Human myeloid leukemia cells exposed to 1,25-dihydroxyvitamin D3 (1,25D), a major cancer chemopreventive agent, acquire features of normal monocytes and arrest in the G1 phase of the cell cycle, due to the upregulation of p27Kip1 and p21Cip1, but the mechanism is not clear. Here evidence is provided that an exposure of HL60 and U937 cells to low (1–10 nM) concentrations of 1,25D decreases the expression of miR181a and miR181b in a concentration and time-dependent manner. Since the predicted miR181 targets include the 3'-UTR of p27Kip1, we expressed pre-miR181a in these cells, and found that the elevation of cellular miR181a levels abrogates the 1,25D-induced increase in p27Kip1 at both mRNA and protein levels. In contrast, transfection of pre-miR181a resulted in a slight elevation of p21Cip1 expression. Importantly, transfection of pre-miR181a blunted the effect of 1,25D on the expression of monocytic differentiation markers, and reduced the G1 block in 1,25D-treated cells, while transfection of anti-miR181a increased 1,25D-induced differentiation. Together, these data show that miR181a participates in 1,25D-induced differentiation of HL60 and U937 cells, and suggest that a high constitutive expression of members of miR181 family may contribute to the malignant phenotype in the myeloid lineage.
MicroRNA 181; vitamin D; p27Kip1; p21Cip1; myeloid leukemia; differentiation
Focal Adhesion Kinase is a 125 kDa non-receptor kinase and overexpressed in many types of tumors. Recently, short noncoding RNAs, called microRNAs have been discovered as regulators of gene expression mainly through binding to the untranslated region (UTR) of mRNA. In this report we show that MiR-138 and MiR-135 down-regulated FAK expression in cancer cells. MiR-138 and MiR-135 inhibited FAK protein expression in different cancer cell lines. The computer analysis of 3′FAK-untranslated region (FAK-UTR) identified one conserved MiR-138 binding site (CACCAGCA) at positions 3514-3521 and one conserved MiR-135 (AAGCCAU) binding site at positions 4278-4284 in the FAK-UTR. By a dual-luciferase assay we demonstrate that MiR-138 and MiR-135 directly bound the FAK untranslated region using FAK-UTR-Target (FAK-UTR) luciferase plasmid and inhibited its luciferase activity. The site-directed mutagenesis of the MiR-138 and MiR-135 binding sites in the FAK-UTR abrogated MiR-138 and MiR-135-directed inhibition of FAK-UTR. Real-time PCR demonstrated that cells transfected with MiR-138 and MiR-135 expressed decreased FAK mRNA levels. Moreover, stable expression of MiR-138 and MiR-135 in 293 and HeLa cells decreased cell invasion and increased sensitivity to 5-fluorouracil (5-FU), FAK inhibitor, Y15, and doxorubicin. In addition, MiR-138 significantly decreased 293 xenograft tumor growth in vivo. This is the first report on regulation of FAK expression by MiR-135 and MiR138 that affected invasion, drug sensitivity, and tumor growth in cancer cells, which is important to the development of FAK-targeted therapeutics and understanding their novel regulations and functions.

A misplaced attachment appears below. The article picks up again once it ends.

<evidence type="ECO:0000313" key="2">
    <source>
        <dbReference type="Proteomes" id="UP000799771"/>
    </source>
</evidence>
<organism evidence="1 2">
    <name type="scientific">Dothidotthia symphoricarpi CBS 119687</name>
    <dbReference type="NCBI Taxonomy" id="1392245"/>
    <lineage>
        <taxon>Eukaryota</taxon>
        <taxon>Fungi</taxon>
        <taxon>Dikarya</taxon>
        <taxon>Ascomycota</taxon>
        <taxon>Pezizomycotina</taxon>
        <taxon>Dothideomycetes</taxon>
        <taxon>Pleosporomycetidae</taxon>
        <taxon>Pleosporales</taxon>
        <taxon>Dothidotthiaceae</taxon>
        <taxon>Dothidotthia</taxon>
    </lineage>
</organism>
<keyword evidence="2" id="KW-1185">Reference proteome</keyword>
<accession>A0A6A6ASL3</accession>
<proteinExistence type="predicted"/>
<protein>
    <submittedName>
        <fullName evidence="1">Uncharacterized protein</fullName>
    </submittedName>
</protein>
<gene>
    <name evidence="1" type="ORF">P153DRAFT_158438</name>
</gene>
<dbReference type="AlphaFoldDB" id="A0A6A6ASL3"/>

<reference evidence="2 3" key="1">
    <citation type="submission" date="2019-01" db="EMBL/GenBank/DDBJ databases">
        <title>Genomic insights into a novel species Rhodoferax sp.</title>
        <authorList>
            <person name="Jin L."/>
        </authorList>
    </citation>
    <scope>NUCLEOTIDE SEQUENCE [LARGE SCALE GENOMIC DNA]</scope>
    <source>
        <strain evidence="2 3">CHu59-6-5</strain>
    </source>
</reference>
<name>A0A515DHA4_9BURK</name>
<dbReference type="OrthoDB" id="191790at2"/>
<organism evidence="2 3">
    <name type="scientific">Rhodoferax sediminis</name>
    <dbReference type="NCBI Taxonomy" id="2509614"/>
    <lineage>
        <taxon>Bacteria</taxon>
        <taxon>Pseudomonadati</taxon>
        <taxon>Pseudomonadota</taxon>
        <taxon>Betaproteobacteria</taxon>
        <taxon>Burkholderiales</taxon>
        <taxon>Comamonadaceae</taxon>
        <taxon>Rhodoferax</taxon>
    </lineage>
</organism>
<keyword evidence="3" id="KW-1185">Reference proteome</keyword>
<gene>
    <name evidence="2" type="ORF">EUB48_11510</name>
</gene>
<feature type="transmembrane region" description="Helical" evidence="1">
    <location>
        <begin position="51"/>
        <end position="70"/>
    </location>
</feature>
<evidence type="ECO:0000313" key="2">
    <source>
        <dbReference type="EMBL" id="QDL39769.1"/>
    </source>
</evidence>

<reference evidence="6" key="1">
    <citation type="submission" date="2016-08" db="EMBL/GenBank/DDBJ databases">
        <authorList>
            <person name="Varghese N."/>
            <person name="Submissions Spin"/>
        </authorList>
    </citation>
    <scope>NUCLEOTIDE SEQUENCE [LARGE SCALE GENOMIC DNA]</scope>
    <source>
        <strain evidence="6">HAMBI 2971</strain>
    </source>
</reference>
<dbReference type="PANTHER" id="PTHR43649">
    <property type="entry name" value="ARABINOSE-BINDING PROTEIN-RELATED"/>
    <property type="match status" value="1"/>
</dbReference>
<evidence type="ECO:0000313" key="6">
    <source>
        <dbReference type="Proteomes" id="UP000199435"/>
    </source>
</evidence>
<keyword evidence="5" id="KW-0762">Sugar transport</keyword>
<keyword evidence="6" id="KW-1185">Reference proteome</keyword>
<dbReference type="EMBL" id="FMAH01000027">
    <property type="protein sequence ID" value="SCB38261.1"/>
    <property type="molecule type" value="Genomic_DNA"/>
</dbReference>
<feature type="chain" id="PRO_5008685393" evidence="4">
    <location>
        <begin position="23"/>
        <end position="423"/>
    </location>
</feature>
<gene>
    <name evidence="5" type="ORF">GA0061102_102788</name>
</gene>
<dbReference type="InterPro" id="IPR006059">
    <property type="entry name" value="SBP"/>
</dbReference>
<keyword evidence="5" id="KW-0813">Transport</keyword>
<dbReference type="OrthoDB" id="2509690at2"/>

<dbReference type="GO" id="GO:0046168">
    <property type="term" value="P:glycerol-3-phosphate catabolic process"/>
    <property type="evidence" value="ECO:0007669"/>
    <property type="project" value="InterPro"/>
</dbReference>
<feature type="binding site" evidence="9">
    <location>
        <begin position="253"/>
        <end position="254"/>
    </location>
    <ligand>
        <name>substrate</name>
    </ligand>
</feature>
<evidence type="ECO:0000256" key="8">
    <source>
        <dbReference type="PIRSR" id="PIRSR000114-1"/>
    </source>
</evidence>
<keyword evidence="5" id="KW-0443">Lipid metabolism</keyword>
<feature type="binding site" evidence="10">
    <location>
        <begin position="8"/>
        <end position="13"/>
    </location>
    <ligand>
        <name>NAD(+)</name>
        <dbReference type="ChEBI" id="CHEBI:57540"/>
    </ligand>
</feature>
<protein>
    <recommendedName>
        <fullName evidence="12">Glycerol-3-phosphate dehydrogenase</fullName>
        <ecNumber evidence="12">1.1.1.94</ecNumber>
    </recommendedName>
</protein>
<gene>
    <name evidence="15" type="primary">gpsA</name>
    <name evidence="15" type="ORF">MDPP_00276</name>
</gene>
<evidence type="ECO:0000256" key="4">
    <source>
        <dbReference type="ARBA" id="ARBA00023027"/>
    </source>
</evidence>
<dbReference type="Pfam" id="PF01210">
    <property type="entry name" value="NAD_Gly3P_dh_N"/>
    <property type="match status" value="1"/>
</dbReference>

Cancer; expression; Focal Adhesion Kinase; invasion; microRNA; tumor
MicroRNAs (miRNAs or miRs) are small, non-coding, single-stranded RNA molecules that regulate gene expression at the post-transcriptional level to repress protein expression of target genes. Among these, miR-181b has been found to be a critical regulatory miRNA linking inflammation and cancer. The functional significance of miR-181b in various tumors and translational research suggests that it exhibits great potential as a predictive and prognostic biomarker. Extensive efforts are underway to identify mRNA targets and the affected regulatory networks, which may be the key to providing a better understanding of miR-181b-mediated signaling pathways.